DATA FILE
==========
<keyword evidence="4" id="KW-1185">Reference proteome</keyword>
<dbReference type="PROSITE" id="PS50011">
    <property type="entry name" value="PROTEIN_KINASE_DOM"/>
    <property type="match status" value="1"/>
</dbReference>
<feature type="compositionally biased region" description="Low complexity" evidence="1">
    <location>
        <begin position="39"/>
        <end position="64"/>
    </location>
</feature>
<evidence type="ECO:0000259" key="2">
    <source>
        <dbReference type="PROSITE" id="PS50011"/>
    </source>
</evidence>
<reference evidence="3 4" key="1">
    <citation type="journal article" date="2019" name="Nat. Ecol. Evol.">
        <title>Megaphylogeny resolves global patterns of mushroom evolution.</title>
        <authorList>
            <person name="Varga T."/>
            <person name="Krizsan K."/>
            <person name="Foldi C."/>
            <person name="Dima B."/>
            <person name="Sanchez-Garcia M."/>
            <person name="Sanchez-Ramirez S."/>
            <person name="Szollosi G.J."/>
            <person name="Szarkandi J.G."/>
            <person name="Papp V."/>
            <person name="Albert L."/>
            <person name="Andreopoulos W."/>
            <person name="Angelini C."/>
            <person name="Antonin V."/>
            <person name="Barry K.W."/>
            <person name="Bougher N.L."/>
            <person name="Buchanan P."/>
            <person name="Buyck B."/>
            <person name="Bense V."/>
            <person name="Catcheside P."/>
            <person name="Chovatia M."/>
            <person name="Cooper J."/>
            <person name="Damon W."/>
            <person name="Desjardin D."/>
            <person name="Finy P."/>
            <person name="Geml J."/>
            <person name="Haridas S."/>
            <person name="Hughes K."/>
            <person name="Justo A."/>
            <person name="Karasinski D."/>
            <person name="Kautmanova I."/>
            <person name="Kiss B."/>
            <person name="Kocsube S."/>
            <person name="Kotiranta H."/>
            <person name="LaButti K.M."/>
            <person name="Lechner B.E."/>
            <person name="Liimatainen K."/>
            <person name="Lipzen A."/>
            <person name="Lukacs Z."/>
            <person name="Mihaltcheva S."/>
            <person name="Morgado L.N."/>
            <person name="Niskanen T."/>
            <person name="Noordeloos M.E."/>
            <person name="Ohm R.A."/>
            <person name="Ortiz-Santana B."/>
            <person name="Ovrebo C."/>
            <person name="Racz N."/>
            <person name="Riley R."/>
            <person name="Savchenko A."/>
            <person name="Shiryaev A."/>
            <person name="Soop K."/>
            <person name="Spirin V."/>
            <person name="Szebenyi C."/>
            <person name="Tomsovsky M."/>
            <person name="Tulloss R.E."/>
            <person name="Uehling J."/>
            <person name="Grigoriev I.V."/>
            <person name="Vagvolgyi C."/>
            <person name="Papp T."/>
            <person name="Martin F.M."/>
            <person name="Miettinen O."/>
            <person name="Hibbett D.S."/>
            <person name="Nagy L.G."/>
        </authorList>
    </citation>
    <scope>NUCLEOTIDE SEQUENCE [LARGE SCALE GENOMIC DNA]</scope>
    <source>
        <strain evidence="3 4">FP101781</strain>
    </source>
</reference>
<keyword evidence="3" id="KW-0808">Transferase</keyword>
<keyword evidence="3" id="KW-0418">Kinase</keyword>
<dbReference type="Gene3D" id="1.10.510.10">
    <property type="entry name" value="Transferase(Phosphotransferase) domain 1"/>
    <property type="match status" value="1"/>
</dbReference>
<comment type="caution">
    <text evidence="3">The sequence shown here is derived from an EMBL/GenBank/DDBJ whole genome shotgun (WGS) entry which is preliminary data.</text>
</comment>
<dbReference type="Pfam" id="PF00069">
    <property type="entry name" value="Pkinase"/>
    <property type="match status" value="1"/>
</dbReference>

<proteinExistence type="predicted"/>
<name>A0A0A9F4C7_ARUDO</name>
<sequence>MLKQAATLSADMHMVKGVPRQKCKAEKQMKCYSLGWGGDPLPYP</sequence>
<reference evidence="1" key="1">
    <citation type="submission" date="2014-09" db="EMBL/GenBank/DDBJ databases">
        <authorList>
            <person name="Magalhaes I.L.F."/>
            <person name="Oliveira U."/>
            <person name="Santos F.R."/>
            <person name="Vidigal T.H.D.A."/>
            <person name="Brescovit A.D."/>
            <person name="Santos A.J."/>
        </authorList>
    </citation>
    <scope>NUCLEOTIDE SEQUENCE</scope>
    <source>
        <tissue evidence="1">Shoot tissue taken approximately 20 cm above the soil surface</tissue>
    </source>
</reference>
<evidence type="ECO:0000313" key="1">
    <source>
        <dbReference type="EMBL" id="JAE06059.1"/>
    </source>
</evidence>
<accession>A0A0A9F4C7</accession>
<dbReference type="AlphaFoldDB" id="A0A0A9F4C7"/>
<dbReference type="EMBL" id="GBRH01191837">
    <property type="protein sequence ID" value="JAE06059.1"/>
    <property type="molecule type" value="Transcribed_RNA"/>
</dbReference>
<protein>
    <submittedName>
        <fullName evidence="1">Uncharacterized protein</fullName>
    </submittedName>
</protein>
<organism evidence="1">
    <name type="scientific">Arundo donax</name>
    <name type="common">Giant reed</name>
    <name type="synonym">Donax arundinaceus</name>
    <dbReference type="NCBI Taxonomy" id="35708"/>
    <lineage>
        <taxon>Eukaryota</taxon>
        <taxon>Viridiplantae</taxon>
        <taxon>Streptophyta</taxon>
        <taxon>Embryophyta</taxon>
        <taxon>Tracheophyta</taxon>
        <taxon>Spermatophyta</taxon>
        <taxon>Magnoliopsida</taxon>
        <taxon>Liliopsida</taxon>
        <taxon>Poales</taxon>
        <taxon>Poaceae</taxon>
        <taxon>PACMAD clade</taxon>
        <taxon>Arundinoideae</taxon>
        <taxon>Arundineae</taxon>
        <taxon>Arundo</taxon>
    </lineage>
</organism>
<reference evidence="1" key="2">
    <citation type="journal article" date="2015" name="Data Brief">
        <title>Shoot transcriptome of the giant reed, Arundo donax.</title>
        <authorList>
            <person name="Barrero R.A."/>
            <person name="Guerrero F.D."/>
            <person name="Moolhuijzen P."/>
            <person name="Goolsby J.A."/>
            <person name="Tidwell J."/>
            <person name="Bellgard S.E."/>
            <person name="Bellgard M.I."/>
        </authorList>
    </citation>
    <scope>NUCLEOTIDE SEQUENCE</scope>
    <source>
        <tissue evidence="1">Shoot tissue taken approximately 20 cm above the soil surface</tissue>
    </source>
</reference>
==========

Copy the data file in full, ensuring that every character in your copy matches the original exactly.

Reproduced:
<keyword evidence="4" id="KW-1185">Reference proteome</keyword>
<dbReference type="PROSITE" id="PS50011">
    <property type="entry name" value="PROTEIN_KINASE_DOM"/>
    <property type="match status" value="1"/>
</dbReference>
<feature type="compositionally biased region" description="Low complexity" evidence="1">
    <location>
        <begin position="39"/>
        <end position="64"/>
    </location>
</feature>
<evidence type="ECO:0000259" key="2">
    <source>
        <dbReference type="PROSITE" id="PS50011"/>
    </source>
</evidence>
<reference evidence="3 4" key="1">
    <citation type="journal article" date="2019" name="Nat. Ecol. Evol.">
        <title>Megaphylogeny resolves global patterns of mushroom evolution.</title>
        <authorList>
            <person name="Varga T."/>
            <person name="Krizsan K."/>
            <person name="Foldi C."/>
            <person name="Dima B."/>
            <person name="Sanchez-Garcia M."/>
            <person name="Sanchez-Ramirez S."/>
            <person name="Szollosi G.J."/>
            <person name="Szarkandi J.G."/>
            <person name="Papp V."/>
            <person name="Albert L."/>
            <person name="Andreopoulos W."/>
            <person name="Angelini C."/>
            <person name="Antonin V."/>
            <person name="Barry K.W."/>
            <person name="Bougher N.L."/>
            <person name="Buchanan P."/>
            <person name="Buyck B."/>
            <person name="Bense V."/>
            <person name="Catcheside P."/>
            <person name="Chovatia M."/>
            <person name="Cooper J."/>
            <person name="Damon W."/>
            <person name="Desjardin D."/>
            <person name="Finy P."/>
            <person name="Geml J."/>
            <person name="Haridas S."/>
            <person name="Hughes K."/>
            <person name="Justo A."/>
            <person name="Karasinski D."/>
            <person name="Kautmanova I."/>
            <person name="Kiss B."/>
            <person name="Kocsube S."/>
            <person name="Kotiranta H."/>
            <person name="LaButti K.M."/>
            <person name="Lechner B.E."/>
            <person name="Liimatainen K."/>
            <person name="Lipzen A."/>
            <person name="Lukacs Z."/>
            <person name="Mihaltcheva S."/>
            <person name="Morgado L.N."/>
            <person name="Niskanen T."/>
            <person name="Noordeloos M.E."/>
            <person name="Ohm R.A."/>
            <person name="Ortiz-Santana B."/>
            <person name="Ovrebo C."/>
            <person name="Racz N."/>
            <person name="Riley R."/>
            <person name="Savchenko A."/>
            <person name="Shiryaev A."/>
            <person name="Soop K."/>
            <person name="Spirin V."/>
            <person name="Szebenyi C."/>
            <person name="Tomsovsky M."/>
            <person name="Tulloss R.E."/>
            <person name="Uehling J."/>
            <person name="Grigoriev I.V."/>
            <person name="Vagvolgyi C."/>
            <person name="Papp T."/>
            <person name="Martin F.M."/>
            <person name="Miettinen O."/>
            <person name="Hibbett D.S."/>
            <person name="Nagy L.G."/>
        </authorList>
    </citation>
    <scope>NUCLEOTIDE SEQUENCE [LARGE SCALE GENOMIC DNA]</scope>
    <source>
        <strain evidence="3 4">FP101781</strain>
    </source>
</reference>
<keyword evidence="3" id="KW-0808">Transferase</keyword>
<keyword evidence="3" id="KW-0418">Kinase</keyword>
<dbReference type="Gene3D" id="1.10.510.10">
    <property type="entry name" value="Transferase(Phosphotransferase) domain 1"/>
    <property type="match status" value="1"/>
</dbReference>
<comment type="caution">
    <text evidence="3">The sequence shown here is derived from an EMBL/GenBank/DDBJ whole genome shotgun (WGS) entry which is preliminary data.</text>
</comment>
<dbReference type="Pfam" id="PF00069">
    <property type="entry name" value="Pkinase"/>
    <property type="match status" value="1"/>
</dbReference>

<proteinExistence type="predicted"/>
<name>A0A0A9F4C7_ARUDO</name>
<sequence>MLKQAATLSADMHMVKGVPRQKCKAEKQMKCYSLGWGGDPLPYP</sequence>
<reference evidence="1" key="1">
    <citation type="submission" date="2014-09" db="EMBL/GenBank/DDBJ databases">
        <authorList>
            <person name="Magalhaes I.L.F."/>
            <person name="Oliveira U."/>
            <person name="Santos F.R."/>
            <person name="Vidigal T.H.D.A."/>
            <person name="Brescovit A.D."/>
            <person name="Santos A.J."/>
        </authorList>
    </citation>
    <scope>NUCLEOTIDE SEQUENCE</scope>
    <source>
        <tissue evidence="1">Shoot tissue taken approximately 20 cm above the soil surface</tissue>
    </source>
</reference>
<evidence type="ECO:0000313" key="1">
    <source>
        <dbReference type="EMBL" id="JAE06059.1"/>
    </source>
</evidence>
<accession>A0A0A9F4C7</accession>
<dbReference type="AlphaFoldDB" id="A0A0A9F4C7"/>
<dbReference type="EMBL" id="GBRH01191837">
    <property type="protein sequence ID" value="JAE06059.1"/>
    <property type="molecule type" value="Transcribed_RNA"/>
</dbReference>
<protein>
    <submittedName>
        <fullName evidence="1">Uncharacterized protein</fullName>
    </submittedName>
</protein>
<organism evidence="1">
    <name type="scientific">Arundo donax</name>
    <name type="common">Giant reed</name>
    <name type="synonym">Donax arundinaceus</name>
    <dbReference type="NCBI Taxonomy" id="35708"/>
    <lineage>
        <taxon>Eukaryota</taxon>
        <taxon>Viridiplantae</taxon>
        <taxon>Streptophyta</taxon>
        <taxon>Embryophyta</taxon>
        <taxon>Tracheophyta</taxon>
        <taxon>Spermatophyta</taxon>
        <taxon>Magnoliopsida</taxon>
        <taxon>Liliopsida</taxon>
        <taxon>Poales</taxon>
        <taxon>Poaceae</taxon>
        <taxon>PACMAD clade</taxon>
        <taxon>Arundinoideae</taxon>
        <taxon>Arundineae</taxon>
        <taxon>Arundo</taxon>
    </lineage>
</organism>
<reference evidence="1" key="2">
    <citation type="journal article" date="2015" name="Data Brief">
        <title>Shoot transcriptome of the giant reed, Arundo donax.</title>
        <authorList>
            <person name="Barrero R.A."/>
            <person name="Guerrero F.D."/>
            <person name="Moolhuijzen P."/>
            <person name="Goolsby J.A."/>
            <person name="Tidwell J."/>
            <person name="Bellgard S.E."/>
            <person name="Bellgard M.I."/>
        </authorList>
    </citation>
    <scope>NUCLEOTIDE SEQUENCE</scope>
    <source>
        <tissue evidence="1">Shoot tissue taken approximately 20 cm above the soil surface</tissue>
    </source>
</reference>